• Present how employee advocacy can increase engagement resulting in higher productivity and customer satisfaction.
  • Show how it will lead to increased revenue.

2. Create a strategy

You need to create a program with some degree of structure. That is, you want to document your goals and a framework for measuring them. One of the best things about employee advocacy is that it’s scaleable. Goals might include:

  • Increased website traffic
  • Increased social shares
  • Lead generation
  • Event registrations

However, you don’t want to dictate exactly what, when, where and how your employees share content on social media. Just give them encouragement and a healthy dose of latitude.

3. Create a policy

Obviously, there are risks involved with employee advocacy. As such, you’ll want to document a policy outlining acceptable protocol. The idea is to provide direction regarding social etiquette and tone, not iron-clad rules.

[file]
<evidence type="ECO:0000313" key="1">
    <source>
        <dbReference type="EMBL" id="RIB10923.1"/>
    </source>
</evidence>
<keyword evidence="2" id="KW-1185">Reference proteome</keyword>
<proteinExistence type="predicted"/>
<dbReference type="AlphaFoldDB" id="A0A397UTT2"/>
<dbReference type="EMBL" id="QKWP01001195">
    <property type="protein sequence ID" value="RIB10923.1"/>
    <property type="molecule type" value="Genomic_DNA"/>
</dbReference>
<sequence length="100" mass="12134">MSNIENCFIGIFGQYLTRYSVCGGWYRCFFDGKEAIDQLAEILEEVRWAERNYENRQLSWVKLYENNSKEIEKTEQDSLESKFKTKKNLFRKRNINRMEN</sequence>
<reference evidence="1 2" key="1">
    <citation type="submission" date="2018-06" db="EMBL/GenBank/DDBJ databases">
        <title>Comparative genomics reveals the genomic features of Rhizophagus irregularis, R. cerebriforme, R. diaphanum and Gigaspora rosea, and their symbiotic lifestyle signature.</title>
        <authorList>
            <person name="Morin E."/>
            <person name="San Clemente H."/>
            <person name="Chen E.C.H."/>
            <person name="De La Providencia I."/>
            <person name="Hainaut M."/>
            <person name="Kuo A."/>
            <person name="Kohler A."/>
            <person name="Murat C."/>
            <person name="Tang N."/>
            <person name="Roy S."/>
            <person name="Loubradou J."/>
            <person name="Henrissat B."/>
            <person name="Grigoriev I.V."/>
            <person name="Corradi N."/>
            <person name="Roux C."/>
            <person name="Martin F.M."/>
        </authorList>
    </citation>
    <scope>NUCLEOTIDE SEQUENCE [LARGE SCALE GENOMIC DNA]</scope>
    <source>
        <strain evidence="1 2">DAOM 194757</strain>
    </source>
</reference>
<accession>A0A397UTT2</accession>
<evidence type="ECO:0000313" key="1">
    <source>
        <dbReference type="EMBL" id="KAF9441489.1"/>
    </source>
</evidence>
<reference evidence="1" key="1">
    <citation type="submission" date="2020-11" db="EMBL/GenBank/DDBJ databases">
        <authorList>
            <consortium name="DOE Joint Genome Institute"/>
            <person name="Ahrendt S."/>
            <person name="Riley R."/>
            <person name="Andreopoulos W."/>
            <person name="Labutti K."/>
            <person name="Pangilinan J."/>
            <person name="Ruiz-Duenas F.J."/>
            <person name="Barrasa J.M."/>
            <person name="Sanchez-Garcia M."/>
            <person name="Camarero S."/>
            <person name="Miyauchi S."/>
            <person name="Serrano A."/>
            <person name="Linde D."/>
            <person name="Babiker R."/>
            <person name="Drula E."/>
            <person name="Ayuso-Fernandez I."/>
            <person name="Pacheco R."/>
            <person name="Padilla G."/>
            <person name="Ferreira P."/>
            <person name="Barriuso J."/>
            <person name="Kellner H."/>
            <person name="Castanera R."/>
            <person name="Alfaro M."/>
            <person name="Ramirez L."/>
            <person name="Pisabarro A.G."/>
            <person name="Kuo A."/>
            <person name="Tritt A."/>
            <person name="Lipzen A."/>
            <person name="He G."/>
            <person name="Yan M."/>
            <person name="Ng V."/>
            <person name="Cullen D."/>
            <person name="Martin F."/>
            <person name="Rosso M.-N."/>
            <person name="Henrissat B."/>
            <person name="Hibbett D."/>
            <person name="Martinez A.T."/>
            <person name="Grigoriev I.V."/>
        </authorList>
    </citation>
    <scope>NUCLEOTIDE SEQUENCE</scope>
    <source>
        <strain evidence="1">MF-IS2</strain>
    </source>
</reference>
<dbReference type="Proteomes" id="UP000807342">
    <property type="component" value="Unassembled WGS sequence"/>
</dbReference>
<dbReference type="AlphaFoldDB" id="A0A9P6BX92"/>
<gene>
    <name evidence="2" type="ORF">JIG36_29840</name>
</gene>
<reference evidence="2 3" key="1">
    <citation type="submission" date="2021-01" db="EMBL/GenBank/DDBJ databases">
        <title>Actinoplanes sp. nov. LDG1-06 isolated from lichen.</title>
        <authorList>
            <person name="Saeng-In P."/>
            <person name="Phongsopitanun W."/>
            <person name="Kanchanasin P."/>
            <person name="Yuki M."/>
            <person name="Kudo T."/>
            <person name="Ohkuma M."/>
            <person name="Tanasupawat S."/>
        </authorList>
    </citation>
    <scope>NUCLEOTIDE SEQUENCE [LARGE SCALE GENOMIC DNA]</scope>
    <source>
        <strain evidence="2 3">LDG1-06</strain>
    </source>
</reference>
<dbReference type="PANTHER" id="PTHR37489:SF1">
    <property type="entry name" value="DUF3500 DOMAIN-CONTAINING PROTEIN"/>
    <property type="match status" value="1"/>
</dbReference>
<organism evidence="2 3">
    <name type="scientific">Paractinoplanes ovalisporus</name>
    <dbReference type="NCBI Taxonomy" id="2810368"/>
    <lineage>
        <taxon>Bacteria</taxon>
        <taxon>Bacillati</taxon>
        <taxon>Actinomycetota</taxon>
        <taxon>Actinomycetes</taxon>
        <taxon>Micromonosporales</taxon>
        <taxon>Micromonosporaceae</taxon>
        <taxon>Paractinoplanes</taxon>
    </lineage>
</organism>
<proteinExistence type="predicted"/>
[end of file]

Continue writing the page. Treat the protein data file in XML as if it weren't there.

4. Appoint a leader

Designate an employee advocacy leader who you believe can help generate favorable results. The leader might be given specific responsibilities such as:

  • Generating interest in the program
  • Sharing ideas with employees
  • Helping you understand the employees’ point of view
  • Collaborating with employees to come up with new ideas for employee advocacy and ways to improve the program

The ideal person will encourage and guide employees, not boss them around. Employee advocacy relies on goodwill and trust.

5. Use alphas as guinea pigs

Rather than roll out the program to every employee at once, start with specific employees who have demonstrated that they are interested in participating and in providing feedback.

“Our research found that 77% of those employees who do advocate is a manager or above, so clearly brands have not yet figured out how to tap their broader base of individual contributors.”
~ Ed Terpening and Aubrey Littleton, Altimeter

6. Incorporate social media training

Don’t assume your employees know how to use social media effectively for business purposes. Deliver training and learning resources. Make them engaging and fun.

Potential topics to address in training may include:

  • Reasons to participate